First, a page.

Russian destroyer scuppers Somali pirates
According to the Russian Defence Ministry, the interception by the Admiral Panteleyev took place 15 miles off shore. A number of assault rifles and handguns, along with satellite equipment and ammunition, were found onboard the pirate boat.
The destroyer began patrolling the Gulf of Aden just a few days ago after joining the international anti-piracy campaign.
The fight has been taken up on land with Somali vigilantes capturing 12 armed pirates.
Now the Russian Navy is in talks with the countries that border Somalia over what to do with the twenty-nine suspected pirates.
“Although international anti-piracy operations are developing rapidly, there are complications in bringing the suspected pirates to account. The countries involved in fighting pirates off Somalia haven't worked out any mutual agreements on this issue,” Russian Foreign Ministry spokesman Andrey Nesterenko said, adding that Russia is ready to get involved in those agreements.
“If Russia decides to deal with them properly and find proof that this gang attacked a Russian tanker then of course Russia has the right to take this gang to court in Russia. Some western countries already do it this way – France and the United States,” maritime expert and editor-in-chief at Sovfrakht Maritime Bulletin Mikhail Voytenko said.
Hundreds heldHundreds of sailors are currently being held hostage in northern Somalia, with many coming from countries like the Philippines, but there are also dozens from Russia, Ukraine and other post-Soviet states.
Sirius Star (AFP Photo)
According to the International Maritime Bureau, Somali pirates have hijacked 25 vessels since the beginning of this year.
“We have to help Somalia economically. Fighting pirates just militarily won’t help,” Voitenko says.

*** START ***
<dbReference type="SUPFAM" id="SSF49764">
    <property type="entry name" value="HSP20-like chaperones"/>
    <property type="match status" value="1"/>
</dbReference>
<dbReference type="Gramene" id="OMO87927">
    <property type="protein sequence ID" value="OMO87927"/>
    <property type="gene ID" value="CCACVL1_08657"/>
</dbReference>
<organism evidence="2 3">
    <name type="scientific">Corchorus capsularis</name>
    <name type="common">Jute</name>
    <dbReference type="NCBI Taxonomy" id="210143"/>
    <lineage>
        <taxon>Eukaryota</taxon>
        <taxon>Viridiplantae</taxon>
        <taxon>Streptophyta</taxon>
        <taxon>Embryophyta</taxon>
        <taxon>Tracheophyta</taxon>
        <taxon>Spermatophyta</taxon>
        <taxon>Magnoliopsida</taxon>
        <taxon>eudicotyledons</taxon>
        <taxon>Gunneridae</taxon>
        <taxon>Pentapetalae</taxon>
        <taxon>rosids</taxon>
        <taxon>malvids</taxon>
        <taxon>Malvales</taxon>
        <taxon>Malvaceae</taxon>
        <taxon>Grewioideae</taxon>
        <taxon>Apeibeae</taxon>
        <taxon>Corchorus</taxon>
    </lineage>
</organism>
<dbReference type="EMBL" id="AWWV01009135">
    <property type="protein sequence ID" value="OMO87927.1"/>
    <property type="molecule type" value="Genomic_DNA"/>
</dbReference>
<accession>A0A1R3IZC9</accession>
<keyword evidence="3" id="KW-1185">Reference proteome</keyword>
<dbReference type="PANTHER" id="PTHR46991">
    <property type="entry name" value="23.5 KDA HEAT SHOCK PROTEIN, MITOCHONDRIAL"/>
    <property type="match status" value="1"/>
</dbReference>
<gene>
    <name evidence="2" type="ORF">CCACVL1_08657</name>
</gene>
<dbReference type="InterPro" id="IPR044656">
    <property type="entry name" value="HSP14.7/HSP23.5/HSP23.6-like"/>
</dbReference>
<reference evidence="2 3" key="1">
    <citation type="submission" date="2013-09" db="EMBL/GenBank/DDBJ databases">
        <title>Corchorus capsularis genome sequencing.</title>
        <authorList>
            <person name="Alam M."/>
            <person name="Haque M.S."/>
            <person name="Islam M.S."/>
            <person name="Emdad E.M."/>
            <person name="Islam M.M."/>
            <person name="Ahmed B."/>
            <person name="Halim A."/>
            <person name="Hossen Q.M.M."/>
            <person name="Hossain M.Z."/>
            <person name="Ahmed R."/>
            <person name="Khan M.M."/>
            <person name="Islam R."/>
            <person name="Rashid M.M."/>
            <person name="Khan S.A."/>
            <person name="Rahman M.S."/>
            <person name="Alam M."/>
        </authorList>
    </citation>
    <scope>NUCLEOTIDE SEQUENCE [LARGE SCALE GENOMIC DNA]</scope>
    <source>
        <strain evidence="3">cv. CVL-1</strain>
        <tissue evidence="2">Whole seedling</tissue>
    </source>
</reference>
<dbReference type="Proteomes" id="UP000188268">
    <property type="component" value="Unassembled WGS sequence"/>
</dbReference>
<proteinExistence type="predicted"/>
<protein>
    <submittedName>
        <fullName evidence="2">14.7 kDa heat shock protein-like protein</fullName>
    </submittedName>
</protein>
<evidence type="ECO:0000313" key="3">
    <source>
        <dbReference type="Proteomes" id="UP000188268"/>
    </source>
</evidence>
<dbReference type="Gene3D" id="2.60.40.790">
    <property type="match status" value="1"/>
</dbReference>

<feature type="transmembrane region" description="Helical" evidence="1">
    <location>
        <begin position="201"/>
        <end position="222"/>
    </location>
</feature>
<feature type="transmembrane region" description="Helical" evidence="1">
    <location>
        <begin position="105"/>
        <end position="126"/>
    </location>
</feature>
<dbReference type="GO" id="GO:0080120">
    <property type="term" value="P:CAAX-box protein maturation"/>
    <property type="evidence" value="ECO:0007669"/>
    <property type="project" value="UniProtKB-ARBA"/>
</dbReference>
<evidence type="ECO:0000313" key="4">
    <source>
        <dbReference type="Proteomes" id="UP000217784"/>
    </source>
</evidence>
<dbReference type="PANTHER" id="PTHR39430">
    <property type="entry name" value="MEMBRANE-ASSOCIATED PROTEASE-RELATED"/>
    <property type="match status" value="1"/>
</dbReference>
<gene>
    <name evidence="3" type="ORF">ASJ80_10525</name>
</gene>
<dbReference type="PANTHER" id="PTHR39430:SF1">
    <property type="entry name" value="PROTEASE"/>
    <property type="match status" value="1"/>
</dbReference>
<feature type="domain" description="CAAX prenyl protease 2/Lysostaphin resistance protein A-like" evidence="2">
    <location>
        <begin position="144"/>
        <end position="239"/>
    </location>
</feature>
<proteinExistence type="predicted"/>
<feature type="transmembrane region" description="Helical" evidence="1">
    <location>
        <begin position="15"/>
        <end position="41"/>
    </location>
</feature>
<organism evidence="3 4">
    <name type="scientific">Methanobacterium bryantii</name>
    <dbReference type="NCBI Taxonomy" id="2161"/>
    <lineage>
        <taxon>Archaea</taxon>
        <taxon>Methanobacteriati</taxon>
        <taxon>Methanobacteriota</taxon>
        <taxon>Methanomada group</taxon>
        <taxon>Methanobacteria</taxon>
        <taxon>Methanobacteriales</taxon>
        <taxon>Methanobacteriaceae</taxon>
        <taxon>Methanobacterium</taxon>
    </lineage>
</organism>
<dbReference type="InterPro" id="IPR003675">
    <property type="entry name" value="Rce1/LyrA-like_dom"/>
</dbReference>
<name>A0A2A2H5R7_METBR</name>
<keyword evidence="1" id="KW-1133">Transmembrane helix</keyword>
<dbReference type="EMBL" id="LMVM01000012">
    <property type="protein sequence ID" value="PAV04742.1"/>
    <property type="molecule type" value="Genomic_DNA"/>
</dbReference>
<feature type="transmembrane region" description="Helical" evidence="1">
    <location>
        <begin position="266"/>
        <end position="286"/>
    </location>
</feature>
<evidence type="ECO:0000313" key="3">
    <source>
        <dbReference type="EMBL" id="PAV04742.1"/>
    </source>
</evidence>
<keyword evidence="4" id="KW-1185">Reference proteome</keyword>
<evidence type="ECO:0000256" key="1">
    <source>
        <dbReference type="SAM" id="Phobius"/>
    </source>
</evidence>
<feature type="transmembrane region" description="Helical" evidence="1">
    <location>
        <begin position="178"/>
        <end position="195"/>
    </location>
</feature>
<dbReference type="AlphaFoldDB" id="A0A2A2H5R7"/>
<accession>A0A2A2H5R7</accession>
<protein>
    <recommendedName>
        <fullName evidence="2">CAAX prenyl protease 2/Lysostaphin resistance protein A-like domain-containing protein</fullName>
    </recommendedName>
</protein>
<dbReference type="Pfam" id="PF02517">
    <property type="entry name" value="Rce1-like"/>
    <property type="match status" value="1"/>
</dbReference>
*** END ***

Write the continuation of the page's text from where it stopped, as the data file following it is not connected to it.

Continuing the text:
The pirates' largest capture to-date was the Sirius Star – a giant oil tanker captured in November last year. After the owners paid a $3 million ransom the ship was released two months later.
Last September the Ukrainian ship ‘Faina’ loaded with tanks was captured. The crew was held for five months while negotiations for their release went on.
If the UN really wants to put an end to piracy, they must not be lenient to them, suggests Viktor Nikolsky, captain of Faina:
“If it's deemed unlawful – it must be destroyed immediately. Only such measures will stop piracy. Only after that should we raise the questions about providing humanitarian help to the population of Somalia. We must first free all the crews they've captured and solve the problem militarily,” said Nikolsky.
Around 20 warships from the navies of at least a dozen countries are involved in anti-piracy operations off the coast of Somalia. According to the United Nations, Somali pirates carried out at least 120 attacks on ships in 2008, resulting in combined ransom payouts of around $150 million.